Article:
Ballantynes – a symbol of Canterbury resilience

photo of Dunstable House

Today marks the 65th anniversary of New Zealand’s most deadly fire.

On the afternoon of Tuesday 18 November, 1947, Ballantynes Department Store was full of shoppers enjoying one of the busiest retail days of the year. Show Week had taken place the week before and the wedding of Princess Elizabeth and Lieutenant Philip Mountbatten was two days away. The city was buzzing. Then, at 3:31pm, disaster struck.

One of the store’s salesmen was told by a woman employee that smoke was coming up from the basement. He told her to call the fire brigade and inform the owners. When he didn’t hear sirens, the salesman became concerned and worked with other staff members to place fire extinguishers at the bottom of the stairs. The owners, Kenneth and Roger Ballantyne, were informed and made a call to the fire service at 3:46pm. It’s unclear whether an earlier call was made.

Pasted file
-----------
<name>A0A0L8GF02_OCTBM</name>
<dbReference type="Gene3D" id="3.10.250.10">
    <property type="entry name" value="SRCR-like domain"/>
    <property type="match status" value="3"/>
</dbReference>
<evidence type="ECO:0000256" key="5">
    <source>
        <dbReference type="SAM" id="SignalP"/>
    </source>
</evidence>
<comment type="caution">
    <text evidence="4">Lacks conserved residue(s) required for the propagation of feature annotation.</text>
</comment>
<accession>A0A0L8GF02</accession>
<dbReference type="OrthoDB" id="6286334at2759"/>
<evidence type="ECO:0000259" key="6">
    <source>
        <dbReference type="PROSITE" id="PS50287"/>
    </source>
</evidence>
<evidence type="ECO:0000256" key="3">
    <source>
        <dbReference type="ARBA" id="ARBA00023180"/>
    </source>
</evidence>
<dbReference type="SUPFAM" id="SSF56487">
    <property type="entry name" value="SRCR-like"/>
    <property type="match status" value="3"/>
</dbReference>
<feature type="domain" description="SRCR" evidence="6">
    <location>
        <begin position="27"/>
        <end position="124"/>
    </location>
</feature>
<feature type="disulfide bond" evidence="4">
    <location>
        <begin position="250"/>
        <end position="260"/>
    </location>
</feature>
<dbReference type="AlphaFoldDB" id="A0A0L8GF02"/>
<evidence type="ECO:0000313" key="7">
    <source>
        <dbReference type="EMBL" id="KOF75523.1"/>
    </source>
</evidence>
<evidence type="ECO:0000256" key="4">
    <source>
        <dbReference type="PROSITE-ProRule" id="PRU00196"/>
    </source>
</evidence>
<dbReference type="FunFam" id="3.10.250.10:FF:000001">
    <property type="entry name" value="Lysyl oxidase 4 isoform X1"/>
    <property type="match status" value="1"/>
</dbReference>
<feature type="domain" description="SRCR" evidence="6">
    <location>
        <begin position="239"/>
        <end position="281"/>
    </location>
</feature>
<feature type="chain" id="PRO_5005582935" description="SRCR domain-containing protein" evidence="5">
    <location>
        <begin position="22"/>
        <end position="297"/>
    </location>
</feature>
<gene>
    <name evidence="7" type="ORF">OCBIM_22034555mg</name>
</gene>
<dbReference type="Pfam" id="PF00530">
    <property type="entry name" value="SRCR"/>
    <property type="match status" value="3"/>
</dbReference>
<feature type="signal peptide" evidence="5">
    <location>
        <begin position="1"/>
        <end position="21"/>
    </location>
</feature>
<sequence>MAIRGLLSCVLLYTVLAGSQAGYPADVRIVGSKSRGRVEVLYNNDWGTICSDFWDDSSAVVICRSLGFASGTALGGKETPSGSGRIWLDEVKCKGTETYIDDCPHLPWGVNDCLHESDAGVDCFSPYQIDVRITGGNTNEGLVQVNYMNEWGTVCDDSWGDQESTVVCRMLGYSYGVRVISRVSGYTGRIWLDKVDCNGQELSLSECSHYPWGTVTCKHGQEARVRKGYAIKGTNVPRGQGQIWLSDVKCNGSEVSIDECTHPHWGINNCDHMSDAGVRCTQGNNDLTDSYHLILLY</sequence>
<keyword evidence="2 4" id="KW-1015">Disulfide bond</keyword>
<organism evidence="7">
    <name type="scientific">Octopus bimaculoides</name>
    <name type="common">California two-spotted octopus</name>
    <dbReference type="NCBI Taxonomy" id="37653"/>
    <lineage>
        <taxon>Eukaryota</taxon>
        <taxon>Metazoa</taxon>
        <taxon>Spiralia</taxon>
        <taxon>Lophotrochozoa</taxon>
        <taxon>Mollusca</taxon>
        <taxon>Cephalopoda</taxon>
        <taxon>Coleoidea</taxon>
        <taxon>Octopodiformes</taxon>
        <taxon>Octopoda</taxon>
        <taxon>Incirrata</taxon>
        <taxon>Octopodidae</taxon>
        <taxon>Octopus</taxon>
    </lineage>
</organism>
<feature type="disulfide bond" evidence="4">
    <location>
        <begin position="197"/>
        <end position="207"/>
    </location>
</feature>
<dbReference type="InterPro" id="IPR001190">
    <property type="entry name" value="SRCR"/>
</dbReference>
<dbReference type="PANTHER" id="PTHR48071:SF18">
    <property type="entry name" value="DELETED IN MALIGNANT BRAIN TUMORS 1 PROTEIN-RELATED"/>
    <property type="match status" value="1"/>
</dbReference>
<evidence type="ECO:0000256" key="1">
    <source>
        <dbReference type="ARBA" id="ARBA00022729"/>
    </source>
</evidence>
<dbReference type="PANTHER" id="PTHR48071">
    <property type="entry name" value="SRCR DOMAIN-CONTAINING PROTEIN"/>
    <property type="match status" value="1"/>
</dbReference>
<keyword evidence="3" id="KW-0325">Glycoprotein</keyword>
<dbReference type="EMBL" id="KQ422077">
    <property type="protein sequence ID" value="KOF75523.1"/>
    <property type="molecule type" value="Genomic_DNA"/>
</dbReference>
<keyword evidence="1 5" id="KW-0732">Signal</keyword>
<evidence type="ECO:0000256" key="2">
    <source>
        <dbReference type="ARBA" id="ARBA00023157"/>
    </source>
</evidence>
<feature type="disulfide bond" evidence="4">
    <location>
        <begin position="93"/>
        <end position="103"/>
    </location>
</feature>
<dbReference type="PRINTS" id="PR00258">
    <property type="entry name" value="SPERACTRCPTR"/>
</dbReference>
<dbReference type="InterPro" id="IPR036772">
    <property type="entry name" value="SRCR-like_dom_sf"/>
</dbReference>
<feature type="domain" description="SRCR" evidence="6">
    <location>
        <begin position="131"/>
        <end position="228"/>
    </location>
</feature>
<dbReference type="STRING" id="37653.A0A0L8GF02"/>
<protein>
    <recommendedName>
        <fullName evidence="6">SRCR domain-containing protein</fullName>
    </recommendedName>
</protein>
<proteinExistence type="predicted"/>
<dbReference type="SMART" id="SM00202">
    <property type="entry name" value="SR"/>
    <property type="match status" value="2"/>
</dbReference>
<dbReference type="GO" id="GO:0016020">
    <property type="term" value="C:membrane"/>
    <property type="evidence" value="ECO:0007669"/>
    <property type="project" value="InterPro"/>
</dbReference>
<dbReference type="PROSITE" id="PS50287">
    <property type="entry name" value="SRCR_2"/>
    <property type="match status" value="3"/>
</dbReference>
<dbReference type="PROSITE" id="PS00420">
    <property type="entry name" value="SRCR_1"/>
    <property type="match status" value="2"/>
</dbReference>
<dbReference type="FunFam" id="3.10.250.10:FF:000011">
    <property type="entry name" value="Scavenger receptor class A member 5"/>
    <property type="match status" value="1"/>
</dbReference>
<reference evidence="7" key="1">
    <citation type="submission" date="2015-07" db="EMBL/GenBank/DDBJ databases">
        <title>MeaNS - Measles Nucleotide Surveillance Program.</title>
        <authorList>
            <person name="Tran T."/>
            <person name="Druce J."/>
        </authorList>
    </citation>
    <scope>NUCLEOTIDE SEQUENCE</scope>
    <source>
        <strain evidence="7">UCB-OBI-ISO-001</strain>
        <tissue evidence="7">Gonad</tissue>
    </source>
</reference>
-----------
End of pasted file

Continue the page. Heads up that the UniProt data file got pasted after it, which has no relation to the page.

Most of the store’s 250 customers and retail staff on the ground floor were evacuated from the building but no effort was made to alert the staff on the first floor who had just returned to work after their tea break. The fire service treated the call-out as a cellar fire. Tragically, they didn’t bring a turnaround ladder or ladders long enough to reach the top floors. Within minutes the building was ablaze and the centre of the store exploded in flames.

photo of firemen at Ballantyne's fire200 fire fighters, police and volunteers using 20 appliances fought the fire that day. A large crowd looked on in horror as Dunstable House, which was made up of seven buildings linked together and built of match lining, pinex and bone dry timber, burned to the ground. 41 staff members, trapped by flames and smoke, lost their lives. A memorial was built at the Ruru Lawn Cemetery in honour of them.

It took thirty years for Ballantynes to be rebuilt and it is possibly due to strict building codes and determination of the owners that a disaster like this would never happen again that the building survived the recent earthquakes.

Many Cantabrians mourned the loss of access to Ballantynes when the Central City was red zoned due to quake damage and took advantage of bus tours to the Timaru branch to get their ‘shopping fix’ while enjoying a glass of bubbles and plenty of shopping treats.

Ballantynes has been operating in Christchurch for over 150 years and is an integral part of our city. It has withstood the test of time and remains trading. It has become a symbol of resilience in good times and bad.